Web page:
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Fashion Monger dahlia     1955
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With its creamy, raspberry-brushed petals, its feathery ruff, and a golden eye, this mid-century collarette dahlia is striking enough to look right at home on the runway. It’s a prolific bloomer, too, and always draws an adoring entourage in the garden – of people and bees. 2-3½”, 3-4’, from Holland. Chart, care, and learn more. If you’d like to be notified when it’s back in stock, click here to sign up for an email alert.

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Musette dahlia     1954

Just two feet tall, this happy little harlequin will bring a pop of color to the front of your garden or a favorite container. Its non-stop, cherry-red flowers are tipped with white (sometimes more so, sometimes less) and it’s named for a spirited, jazz-inflected dance style that was wildly popular in France in the 1950s. Formal decorative, 2-3”, 1½-2½’, from Holland. Chart and care. If you’d like to be notified when it’s back in stock, click here to sign up for an email alert.

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Nepos dahlia     1958
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It may not be flashy or ancient, but this sublimely simple waterlily dahlia is one of the most beautiful flowers we’ve ever grown – yes, ever. Bred by the Lombaert brothers of Belgium, it’s a baby-fresh masterpiece of pink, white, and lavender, on a plant that’s not too tall, with wiry stems that practically beg you to cut them for bouquets. 4-6”, 3-4’, heat-tolerant, from Michigan. Chart and care. If you’d like to be notified when it’s back in stock, click here to sign up for an email alert.

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We’ve been longing for a large pink dahlia while we wait for Jersey’s Beauty’s return, and award-winning “Otto’s Thrill” is our solution! Developed by Otto Aumuller, who organized the Long Island Dahlia Society during World War II, this much-loved classic boasts stunning 8-10” blossoms of salmon- or rose-pink petals that lighten to soft pink. Older petals recurve, giving a depth and beauty to the form, and sturdy stems make this a great cut flower. Large Decorative, 3-4’, from Holland. Chart and care. If you’d like to be notified when it’s back in stock, click here to sign up for an email alert.

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“Is this old enough for you guys?” asked our dahlia-growing friend Tom Rumple at the Ann Arbor Farmers Market. “It doesn’t win much any more, but I still think it’s great” – and we had to agree. (Thanks, Tom!) Touched with a hint of lavender at first, its lightly rippled petals open and arch backwards into a beautifully rounded globe of pure white, like a bright, silvery moon. Formal decorative, 6-7”, 4-5’, from New Hampshire. Chart and care. If you’d like to be notified when it’s back in stock, click here to sign up for an email alert.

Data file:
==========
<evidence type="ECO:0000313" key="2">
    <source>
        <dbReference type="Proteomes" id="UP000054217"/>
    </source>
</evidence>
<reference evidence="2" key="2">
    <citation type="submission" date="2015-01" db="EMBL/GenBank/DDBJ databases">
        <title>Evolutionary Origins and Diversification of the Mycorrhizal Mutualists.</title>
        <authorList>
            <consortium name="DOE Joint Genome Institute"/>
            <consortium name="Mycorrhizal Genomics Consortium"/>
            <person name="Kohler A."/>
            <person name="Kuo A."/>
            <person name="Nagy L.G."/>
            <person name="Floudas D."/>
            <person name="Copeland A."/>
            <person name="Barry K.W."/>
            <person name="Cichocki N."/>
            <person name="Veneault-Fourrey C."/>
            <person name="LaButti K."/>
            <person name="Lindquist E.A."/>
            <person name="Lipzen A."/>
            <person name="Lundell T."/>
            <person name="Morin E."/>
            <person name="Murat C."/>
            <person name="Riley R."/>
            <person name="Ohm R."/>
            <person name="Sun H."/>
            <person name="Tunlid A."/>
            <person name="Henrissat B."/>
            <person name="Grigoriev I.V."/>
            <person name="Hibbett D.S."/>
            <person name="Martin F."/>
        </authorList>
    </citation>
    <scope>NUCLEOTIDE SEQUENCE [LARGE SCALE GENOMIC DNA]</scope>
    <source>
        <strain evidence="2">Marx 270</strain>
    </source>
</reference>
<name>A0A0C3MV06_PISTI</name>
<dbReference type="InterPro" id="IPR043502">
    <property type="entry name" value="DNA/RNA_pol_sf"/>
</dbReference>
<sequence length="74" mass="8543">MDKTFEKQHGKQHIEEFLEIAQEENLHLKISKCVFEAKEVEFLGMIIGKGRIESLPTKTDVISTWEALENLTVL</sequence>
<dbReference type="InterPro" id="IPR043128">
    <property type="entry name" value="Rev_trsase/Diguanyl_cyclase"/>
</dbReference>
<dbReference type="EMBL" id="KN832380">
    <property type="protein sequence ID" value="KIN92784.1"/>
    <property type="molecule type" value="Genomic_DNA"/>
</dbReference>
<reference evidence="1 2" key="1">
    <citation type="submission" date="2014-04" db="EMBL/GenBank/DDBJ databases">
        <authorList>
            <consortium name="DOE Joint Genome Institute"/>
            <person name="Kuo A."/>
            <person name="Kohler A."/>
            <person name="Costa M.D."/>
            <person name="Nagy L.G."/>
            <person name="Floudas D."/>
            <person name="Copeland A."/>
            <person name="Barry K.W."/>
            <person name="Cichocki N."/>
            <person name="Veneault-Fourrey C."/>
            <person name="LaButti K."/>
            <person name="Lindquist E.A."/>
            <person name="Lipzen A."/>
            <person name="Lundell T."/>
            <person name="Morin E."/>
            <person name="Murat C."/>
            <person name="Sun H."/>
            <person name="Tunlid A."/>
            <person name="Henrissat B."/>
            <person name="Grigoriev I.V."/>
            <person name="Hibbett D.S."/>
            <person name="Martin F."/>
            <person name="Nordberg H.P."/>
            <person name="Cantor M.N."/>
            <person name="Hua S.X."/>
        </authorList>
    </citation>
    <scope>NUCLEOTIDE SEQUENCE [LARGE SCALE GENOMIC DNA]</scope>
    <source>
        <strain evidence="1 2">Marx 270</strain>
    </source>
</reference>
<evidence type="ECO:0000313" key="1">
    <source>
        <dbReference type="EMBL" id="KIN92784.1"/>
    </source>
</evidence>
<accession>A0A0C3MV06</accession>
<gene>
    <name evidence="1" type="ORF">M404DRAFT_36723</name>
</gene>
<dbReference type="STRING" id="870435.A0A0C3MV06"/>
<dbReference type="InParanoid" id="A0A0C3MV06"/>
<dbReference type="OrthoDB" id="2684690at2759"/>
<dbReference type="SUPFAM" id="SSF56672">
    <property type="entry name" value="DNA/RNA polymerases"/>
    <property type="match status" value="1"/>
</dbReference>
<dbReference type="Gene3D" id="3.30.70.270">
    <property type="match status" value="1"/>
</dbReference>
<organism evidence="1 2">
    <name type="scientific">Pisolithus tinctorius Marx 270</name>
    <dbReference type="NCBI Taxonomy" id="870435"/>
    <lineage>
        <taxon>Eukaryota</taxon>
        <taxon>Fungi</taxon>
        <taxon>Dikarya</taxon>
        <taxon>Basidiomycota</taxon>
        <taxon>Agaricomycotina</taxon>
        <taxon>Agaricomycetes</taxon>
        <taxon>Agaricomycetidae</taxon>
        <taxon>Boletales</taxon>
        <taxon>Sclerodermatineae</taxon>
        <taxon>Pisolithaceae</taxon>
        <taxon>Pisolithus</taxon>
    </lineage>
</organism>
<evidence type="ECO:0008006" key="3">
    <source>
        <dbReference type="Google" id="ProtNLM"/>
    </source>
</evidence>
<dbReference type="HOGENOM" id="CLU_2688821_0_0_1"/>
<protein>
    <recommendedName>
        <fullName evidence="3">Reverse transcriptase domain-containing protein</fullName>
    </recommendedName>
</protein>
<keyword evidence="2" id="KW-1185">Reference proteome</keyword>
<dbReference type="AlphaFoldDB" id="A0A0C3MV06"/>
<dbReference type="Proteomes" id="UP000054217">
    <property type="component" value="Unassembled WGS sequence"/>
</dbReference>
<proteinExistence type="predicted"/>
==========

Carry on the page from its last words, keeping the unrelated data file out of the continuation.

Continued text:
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The deeply fringed petals of this big, spectacular dahlia give it an otherworldly air, which is fitting since its name means “Messenger from the Moon” (the title of an enormously popular Japanese novel). When we look at it, though, we see Fourth of July sparklers and big shaggy dogs. What will you – or your kids or grandkids – see? Free-blooming, laciniated, 5-8”, 3-4’, from Holland. Chart and care. If you’d like to be notified when it’s back in stock, click here to sign up for an email alert.

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Union Jack dahlia     1882
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This candy-cane striped dahlia is one of the world’s oldest, according to the late Gerry Weland of the ADS who compiled a database of 50,000 dahlias dating back to the early 1800s. Also known as ‘Star of Denmark’, it’s bright and cheery, with pinwheel-like flowers of red and white. One caveat, though: its stems, like those of its wild ancestors, are lax. 3”, 2-3’, heat-tolerant, from Michigan. Chart and care. If you’d like to be notified when it’s back in stock, click here to sign up for an email alert.

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Willo Violet dahlia     1937
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With unusually small pompon blossoms about the size of those giant gumballs you may have loved as a kid, this grape-purple, Australian-bred classic is “perfectly formed” and “still the best” according to Gareth Rowlands in The Gardeners Guide to Growing Dahlias. 3-4’, from Michigan. Chart and care. If you’d like to be notified when it’s back in stock, click here to sign up for an email alert.